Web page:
My overall message is that it’s not a good idea to try and sanitize every last part of our environment. Offensive language is a part of life, and it’s also a part of growing up as a kid - they learn slurs one way or another. So what if my custom unit is called White Power? I think that’s hilarious, since it’s pure random. Going down the path of sanitization is also problematic because it’s all or nothing: if ‘White power’ is not allowed, then what about ‘Black power’, ‘Red power’, and so on? You can always find someone who finds something offensive. And you end up removing pairings like ‘bad apple’ because that guy over there interprets it as an insult. This is why I used the word misdirected: you start with good intentions, and end up restricting language in a way that sounds almost totalitarian.
If any of this sounds strange to you, I’m all ears.
I trust Brian to do what is right, and part of that trust comes from how he engages his community as an integral part of his decision process. Design is the fixed result of a series of choices and compromises, and when done right, is invisible.
The slippery slope argument only works if you presume a need to sanitize all possible offense. You’re completely ignoring the weight of context in this balancing act.
Our context, as informed users of the device, is “randomly generated noise maker names”. Certain phrases, e.g. “white power”, can carry historic baggage heavy enough to outweigh this context. “Red power,” not so much, yeah?
The remainder of the conversation seems to be about culling potentially embarrassing phrases. The context for a casual observer is different than an informed user. “Black boy” is not an offense phrase, neither is “sexy mom”. But I would not like a casual observer to think it was my choice to name my noise maker “sexy mom”.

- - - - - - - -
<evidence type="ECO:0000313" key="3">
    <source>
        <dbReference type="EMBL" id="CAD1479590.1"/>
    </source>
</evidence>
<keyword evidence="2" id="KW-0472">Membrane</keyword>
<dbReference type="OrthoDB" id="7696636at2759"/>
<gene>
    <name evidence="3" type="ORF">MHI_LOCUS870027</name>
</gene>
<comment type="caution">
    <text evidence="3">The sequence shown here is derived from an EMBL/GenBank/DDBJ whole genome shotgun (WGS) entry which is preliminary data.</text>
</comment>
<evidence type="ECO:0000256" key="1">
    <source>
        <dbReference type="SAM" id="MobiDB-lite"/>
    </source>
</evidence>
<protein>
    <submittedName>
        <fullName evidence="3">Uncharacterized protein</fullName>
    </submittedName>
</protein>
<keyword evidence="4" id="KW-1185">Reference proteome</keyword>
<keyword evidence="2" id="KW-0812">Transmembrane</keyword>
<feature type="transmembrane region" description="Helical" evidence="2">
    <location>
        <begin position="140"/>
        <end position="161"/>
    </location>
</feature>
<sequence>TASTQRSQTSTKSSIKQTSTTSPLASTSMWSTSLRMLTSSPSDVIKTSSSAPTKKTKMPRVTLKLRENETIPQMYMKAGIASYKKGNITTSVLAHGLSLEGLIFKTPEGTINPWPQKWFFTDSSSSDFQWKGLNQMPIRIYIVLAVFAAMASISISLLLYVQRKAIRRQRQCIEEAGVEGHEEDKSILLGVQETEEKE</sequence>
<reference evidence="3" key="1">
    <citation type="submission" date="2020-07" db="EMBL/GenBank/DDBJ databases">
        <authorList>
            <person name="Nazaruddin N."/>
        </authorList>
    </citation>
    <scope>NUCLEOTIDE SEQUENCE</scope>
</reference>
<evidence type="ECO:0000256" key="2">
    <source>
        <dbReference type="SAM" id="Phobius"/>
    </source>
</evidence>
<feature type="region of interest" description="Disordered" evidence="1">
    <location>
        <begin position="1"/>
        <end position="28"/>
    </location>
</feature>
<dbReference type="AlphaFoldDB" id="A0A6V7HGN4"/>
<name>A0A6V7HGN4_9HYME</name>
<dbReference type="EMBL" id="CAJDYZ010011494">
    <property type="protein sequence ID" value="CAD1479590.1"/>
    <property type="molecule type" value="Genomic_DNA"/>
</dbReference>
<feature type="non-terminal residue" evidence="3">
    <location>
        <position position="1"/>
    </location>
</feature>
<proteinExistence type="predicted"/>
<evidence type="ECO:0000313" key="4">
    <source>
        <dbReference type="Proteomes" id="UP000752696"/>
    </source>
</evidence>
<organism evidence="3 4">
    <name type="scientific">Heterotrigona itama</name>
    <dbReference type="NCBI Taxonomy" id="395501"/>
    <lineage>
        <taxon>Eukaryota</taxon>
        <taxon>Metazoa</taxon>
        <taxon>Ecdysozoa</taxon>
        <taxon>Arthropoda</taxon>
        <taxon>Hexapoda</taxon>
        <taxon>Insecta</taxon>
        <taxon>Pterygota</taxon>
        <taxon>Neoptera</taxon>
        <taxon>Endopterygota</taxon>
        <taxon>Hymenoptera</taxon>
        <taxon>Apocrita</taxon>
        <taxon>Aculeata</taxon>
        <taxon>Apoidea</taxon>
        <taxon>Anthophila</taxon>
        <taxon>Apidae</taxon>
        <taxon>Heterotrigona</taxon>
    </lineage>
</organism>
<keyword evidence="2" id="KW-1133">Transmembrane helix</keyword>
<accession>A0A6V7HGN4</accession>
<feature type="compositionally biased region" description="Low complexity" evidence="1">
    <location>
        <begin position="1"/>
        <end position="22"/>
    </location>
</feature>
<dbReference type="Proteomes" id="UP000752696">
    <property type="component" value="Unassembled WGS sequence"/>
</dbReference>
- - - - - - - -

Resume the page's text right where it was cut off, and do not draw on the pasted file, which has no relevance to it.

The goal is for this feature to be fun. I’d understand if you only think it’s fun if it could spit out something unintentionally obscene. But the device is not marketed as a funny name generator; that feature is completely incidental to its function. Why, from Brian’s perspective, risk the appeal of the device on a nigh-pointless feature?
I also abhor censorship. That is why I am only asking for input on the default contents of the 3 lists. Then by making these lists user-editable, the user (re)gains full control over the actual contents and therefore the final behavior. It is not a perfect solution of course. More like a stop-gap with a backdoor.
No perhaps not, and in fact I’d say they probably did it at the behest of their Yankee masters, but this one is spectacular in its reach. It requires backdoors to be written into encryption software with 10 million dollar fines for the Googles et. al of the world if they don’t participate. It basically breaks encryption for everyone…and indeed they did say:
“yeah, nah, it’s got a lot of problems, but we need to get it up before the Christmas break, so we’ll fix it next year…promise!”
Unless anyone strenuously objects, this is what will happen in the next release…
ENHANCED: Container Unit Name Generation > 3 modes: poet, robot, and off.
The ‘robot’ and ‘off’ modes are completely generic while the ‘poet’ mode uses an internal list of English adjectives and nouns to generate a (nonsense) name. Users can override either or both internal lists by creating and populating ‘ER-301/namegen/adjectives.txt’ and/or ‘ER-301/namegen/nouns.txt’. You can also provide a list of names to suppress by creating ‘ER-301/namegen/suppress.txt’.
Some custom units created with name generation set to poet, robot, and off, respectively.
The above applies to all container units which means Custom units and Multi-band units at the moment. I will not publish the final version of the internal lists but they do incorporate 90% of your suggestions.